Nope. I just see someone else's perspective on the matter, and how they might have been led astray, or have a different opinion without the facts. I don't assume bad faith or intent, like you have. For sure "lazy" was insulting, and I didn't defend it.


    My preference is always debate, discussion, and education, unless someone has historically proven themselves to argue in bad faith. It seems that you don't feel the same, or you've already put me in that latter category. Either way, not much point to further discussion, then.


    As for questions being "pretty much answered", sorry, but I don't recall OP asking people to stop answering the open questions posed. I do think my replies added to the conversation. Apologies they were too wooden for your taste.



    • Like 4

  11. 3 hours ago, hizzy said:

    Someone attached a card reader to a Mister. That would work with ARM games, no?

    Without seeing the project in question, my guess is it's a non-realtime dumper. i.e. it doesn't keep reading the device, but just dumps it once. The de10 nano doesn't have enough free gpios to connect to the cart pins directly.


    17 hours ago, MrMaddog said:

    Forgive me if this sounds naive to experts but doesn't the DC-10 Nano that MISTer runs on have an ARM processor to run the game's ARM based code?

    While this sort of hybrid approach has been explored recently, I get the feeling there's some resistance in putting any emulation onto the ARM, or leveraging it any more than it currently is utilised. (see the public arguments against graphical front-ends, or even the ability to launch a core with rom enabled from command-line) 


    There's also a hurdle in the melody/harmony cart firmware being closed. Even if source was provided openly, the firmware would be twiddling GPIOs for the data and address bus, which isn't how the Mister cores work. Someone would need to implement and maintain a hybrid firmware that did equivalent stuff. Then there's the matter of different ARM memory maps, instructions, and such, which is what threw a big wrench into Unocart support for Melody-arm games. (not sure where that's at right now)


    IMO Mister FPGA running the melody firmware on the ARM is technically possible, but just very unlikely to happen. It would require someone with access to that firmware source, and an insider knowledge of Melody and MiSTer FPGA development, to also be interested in doing this work. (with the added hurdle that the work may never be part of the main MiSTer distribution)


    Answers to OP...


    - Is there a danger for enhanced games, by their nature, to not be preserved or playable?


    There's no danger in terms of playability, with Stella containing a GPL licensed implementation. One could certainly argue about cycle-accurate preservation here, or hardware-reference preservation, both of which are a big focus of MiSTer. if the principals behind melody have moved on in XX years, will anyone be able to make a melody compatible cart based on publicly documented info? My best guess here is "no".


    - Is the lack of support in MiSTER and possibly other hardware based approaches for these enhanced games a concern?


    I doubt those making the enhanced games are concerned with any modern console implementation not running them, so long as the games run on the original hardware.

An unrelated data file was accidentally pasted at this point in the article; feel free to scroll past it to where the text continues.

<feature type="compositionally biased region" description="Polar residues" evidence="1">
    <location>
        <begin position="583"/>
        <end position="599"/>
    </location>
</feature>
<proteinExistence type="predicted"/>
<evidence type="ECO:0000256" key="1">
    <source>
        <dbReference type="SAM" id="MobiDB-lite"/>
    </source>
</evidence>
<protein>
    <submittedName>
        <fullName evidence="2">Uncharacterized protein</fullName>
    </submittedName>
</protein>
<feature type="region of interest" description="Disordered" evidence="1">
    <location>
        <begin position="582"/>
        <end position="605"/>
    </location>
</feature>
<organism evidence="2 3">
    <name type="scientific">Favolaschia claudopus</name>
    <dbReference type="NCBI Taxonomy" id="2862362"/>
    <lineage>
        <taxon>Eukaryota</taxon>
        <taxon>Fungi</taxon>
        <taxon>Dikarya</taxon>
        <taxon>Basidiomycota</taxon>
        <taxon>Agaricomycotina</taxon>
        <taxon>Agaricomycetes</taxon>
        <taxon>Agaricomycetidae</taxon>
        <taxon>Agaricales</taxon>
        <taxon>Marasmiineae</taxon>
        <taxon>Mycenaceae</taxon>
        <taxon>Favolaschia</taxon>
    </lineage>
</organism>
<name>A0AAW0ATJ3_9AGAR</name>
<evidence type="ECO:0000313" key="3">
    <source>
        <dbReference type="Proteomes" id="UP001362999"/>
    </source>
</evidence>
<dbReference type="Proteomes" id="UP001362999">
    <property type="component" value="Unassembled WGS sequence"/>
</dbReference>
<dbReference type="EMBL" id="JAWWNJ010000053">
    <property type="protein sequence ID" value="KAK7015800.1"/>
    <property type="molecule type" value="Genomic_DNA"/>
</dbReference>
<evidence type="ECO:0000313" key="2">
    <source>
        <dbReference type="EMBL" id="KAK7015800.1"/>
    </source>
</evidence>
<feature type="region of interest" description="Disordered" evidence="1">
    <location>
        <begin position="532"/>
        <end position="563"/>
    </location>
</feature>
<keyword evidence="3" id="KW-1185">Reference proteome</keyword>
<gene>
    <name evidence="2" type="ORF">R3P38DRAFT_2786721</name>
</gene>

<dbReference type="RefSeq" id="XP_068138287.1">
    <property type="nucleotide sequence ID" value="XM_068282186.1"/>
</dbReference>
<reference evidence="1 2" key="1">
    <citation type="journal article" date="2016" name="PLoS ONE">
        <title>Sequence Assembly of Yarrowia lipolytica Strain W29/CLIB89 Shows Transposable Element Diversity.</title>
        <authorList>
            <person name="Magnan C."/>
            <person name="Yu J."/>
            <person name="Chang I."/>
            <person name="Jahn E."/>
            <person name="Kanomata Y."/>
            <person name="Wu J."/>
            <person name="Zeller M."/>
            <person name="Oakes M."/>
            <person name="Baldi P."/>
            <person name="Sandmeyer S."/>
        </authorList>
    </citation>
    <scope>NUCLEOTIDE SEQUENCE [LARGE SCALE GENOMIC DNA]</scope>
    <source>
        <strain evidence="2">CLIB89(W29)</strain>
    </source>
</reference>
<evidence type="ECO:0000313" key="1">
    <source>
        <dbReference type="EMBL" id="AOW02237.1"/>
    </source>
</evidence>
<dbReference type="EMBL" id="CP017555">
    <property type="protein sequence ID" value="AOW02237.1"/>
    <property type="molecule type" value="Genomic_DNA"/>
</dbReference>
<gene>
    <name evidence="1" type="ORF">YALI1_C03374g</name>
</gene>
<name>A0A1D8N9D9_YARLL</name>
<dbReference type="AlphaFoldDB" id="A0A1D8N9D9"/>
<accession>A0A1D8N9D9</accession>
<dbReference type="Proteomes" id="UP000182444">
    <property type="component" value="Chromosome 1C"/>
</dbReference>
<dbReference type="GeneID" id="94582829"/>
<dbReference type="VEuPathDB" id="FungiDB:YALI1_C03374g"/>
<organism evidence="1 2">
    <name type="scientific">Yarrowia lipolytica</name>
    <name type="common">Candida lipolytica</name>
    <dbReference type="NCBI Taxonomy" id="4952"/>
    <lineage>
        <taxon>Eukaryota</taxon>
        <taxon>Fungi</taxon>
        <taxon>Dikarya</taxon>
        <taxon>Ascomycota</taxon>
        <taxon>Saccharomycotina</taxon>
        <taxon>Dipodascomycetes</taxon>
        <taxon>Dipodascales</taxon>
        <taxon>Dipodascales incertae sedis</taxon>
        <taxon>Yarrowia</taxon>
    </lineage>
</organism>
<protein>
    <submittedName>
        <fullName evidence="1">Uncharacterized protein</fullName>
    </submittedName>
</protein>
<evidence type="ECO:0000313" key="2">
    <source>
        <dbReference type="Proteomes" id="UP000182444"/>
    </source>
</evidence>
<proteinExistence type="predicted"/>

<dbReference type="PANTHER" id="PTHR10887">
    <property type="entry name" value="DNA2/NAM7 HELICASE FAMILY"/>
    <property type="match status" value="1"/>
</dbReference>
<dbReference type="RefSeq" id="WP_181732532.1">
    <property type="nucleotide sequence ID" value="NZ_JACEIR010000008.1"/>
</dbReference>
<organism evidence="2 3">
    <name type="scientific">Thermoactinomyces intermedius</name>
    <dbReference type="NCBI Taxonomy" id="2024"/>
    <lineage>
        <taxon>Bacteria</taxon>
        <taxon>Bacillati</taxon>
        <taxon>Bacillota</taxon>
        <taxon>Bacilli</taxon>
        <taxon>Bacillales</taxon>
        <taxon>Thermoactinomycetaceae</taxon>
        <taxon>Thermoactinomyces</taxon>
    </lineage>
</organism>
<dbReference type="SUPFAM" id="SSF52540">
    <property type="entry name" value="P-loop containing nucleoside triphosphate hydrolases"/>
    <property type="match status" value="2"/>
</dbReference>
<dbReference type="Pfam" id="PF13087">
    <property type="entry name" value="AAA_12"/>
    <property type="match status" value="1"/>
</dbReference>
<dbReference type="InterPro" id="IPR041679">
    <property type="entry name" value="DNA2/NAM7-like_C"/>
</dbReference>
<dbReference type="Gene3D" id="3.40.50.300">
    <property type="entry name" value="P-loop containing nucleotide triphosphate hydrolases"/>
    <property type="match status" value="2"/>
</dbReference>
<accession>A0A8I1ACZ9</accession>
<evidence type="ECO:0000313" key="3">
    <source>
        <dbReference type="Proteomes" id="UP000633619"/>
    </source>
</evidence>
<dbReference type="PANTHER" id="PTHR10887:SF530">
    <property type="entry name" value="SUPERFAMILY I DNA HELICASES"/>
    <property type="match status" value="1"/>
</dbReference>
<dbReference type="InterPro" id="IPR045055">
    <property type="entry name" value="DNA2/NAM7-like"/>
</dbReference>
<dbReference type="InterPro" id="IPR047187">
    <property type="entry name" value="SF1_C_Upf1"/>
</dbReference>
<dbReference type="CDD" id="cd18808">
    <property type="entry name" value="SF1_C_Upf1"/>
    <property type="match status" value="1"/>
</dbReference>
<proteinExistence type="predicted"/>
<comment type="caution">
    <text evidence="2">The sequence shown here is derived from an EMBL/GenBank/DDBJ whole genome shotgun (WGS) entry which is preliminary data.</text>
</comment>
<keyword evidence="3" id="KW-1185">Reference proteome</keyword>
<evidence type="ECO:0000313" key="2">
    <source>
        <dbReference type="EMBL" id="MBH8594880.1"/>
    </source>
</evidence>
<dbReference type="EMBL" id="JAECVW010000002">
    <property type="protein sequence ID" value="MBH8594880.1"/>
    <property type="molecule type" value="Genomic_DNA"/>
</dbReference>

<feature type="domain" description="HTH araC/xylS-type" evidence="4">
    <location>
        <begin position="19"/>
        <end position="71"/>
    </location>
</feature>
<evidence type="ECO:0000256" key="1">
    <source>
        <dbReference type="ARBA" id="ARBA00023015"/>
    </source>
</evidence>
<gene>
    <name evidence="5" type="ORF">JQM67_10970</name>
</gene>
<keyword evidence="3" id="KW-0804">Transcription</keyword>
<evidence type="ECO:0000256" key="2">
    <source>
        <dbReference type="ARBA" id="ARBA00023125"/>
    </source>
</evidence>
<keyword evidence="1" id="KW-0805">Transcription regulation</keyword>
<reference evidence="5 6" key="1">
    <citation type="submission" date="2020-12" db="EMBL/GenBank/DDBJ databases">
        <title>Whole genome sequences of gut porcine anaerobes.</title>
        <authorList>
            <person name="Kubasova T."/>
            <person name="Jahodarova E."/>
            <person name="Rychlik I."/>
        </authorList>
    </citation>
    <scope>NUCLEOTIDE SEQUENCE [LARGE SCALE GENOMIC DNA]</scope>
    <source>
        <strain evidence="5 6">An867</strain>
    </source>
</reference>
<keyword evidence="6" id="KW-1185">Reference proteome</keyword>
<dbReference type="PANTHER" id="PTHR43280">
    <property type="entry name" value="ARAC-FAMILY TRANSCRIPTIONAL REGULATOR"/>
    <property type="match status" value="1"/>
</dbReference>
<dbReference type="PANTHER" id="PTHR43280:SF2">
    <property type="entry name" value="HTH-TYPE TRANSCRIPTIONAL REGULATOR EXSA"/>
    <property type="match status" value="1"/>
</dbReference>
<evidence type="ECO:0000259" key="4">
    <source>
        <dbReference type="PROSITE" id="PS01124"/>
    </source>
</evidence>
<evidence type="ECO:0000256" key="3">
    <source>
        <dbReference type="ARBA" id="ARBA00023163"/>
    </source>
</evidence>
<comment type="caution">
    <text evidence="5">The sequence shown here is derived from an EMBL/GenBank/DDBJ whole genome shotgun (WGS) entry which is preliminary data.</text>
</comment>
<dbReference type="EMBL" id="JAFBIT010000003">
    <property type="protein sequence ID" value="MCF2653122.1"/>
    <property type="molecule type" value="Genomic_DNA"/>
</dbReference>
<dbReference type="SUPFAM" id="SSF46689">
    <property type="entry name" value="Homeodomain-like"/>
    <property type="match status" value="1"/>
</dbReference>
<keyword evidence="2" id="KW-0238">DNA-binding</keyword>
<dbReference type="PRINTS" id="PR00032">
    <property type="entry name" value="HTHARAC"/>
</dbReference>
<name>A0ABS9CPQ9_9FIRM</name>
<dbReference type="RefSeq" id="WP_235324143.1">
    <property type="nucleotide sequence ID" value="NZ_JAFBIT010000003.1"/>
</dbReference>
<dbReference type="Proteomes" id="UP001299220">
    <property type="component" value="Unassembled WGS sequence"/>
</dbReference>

- Is the use of enhanced games lazy and a lazy approach (compared to a Mapper)?


    I think Kitrinx's choice of calling it "lazy" is unfortunate... the word choice seems to stem from the mistaken idea that an alternate, more period-silicon-correct abstraction could have been made, that could give similar benefits as the ARM enhanced games. That approach was actually tried with DPC+, but the ARM-enhanced game devs found that having the less-abstracted power of a modern cpu (with the 6507 acting as an IO co-processor) to be more alluring than staying period-accurate. It's unsurprising that someone involved in archiving hardware doesn't value, or even intuit, this motivation immediately.

    - What are the primary reasons for using ARM based enhancements?


    To create games that aren't possible on the 2600 otherwise.


    • Like 1
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  12. 3 hours ago, fultonbot said:

    Can you see any way to "draw" on the screen effectively with Maria by manipulating the bitmap drawing?  
    Like how would one approach drawing the missiles in Missile Command? 

    The quick answer to arbitrary bitmap drawing is to use RAM-backed sprites. Basically you have a series of sprites that cover the screen and point at different segments of RAM, and you have line drawing routines that update that RAM. There isn't an easy way to do this in 7800basic right now. @SmittyB's Plink game uses pretty much this technique for dynamic backgrounds, though it's not doing full-screen bitmaps. (they repeat vertically)


    That said, I don't think Missile Command actually needs bitmap display, if you just limit the number of angles the missiles can come in at. (The 2600 version doesn't pull off arbitrary angles either, and the missile aspect of the game compares very well to the arcade). Given that approach, you can just draw the missile segments with sprites. (pulling this off quick enough would likely require the Under The Hood technique)

  13. 1 hour ago, Bradsco said:

    I think it might be. The case I've found is when the dividend is less than the divisor, the result is always zero. 

    Ah, looking at how the routine runs, I think that's an overlooked case. I'll add a comparison check to the beginning of the routine to cover it.


    Until the next release, I'd recommend you just add an if...then test for this case to your code.

  14. 1 hour ago, kisrael said:

    Roughly that's what the 5200 was, landing in 1982 right? Pity about the joysticks. 

    And then the XEGS again, in 1987. Candy in 1979 would have been much better timing for such a console release, market strategywise. 


    I won't comment on the sticks, because people living in Proline houses shouldn't throw rocks.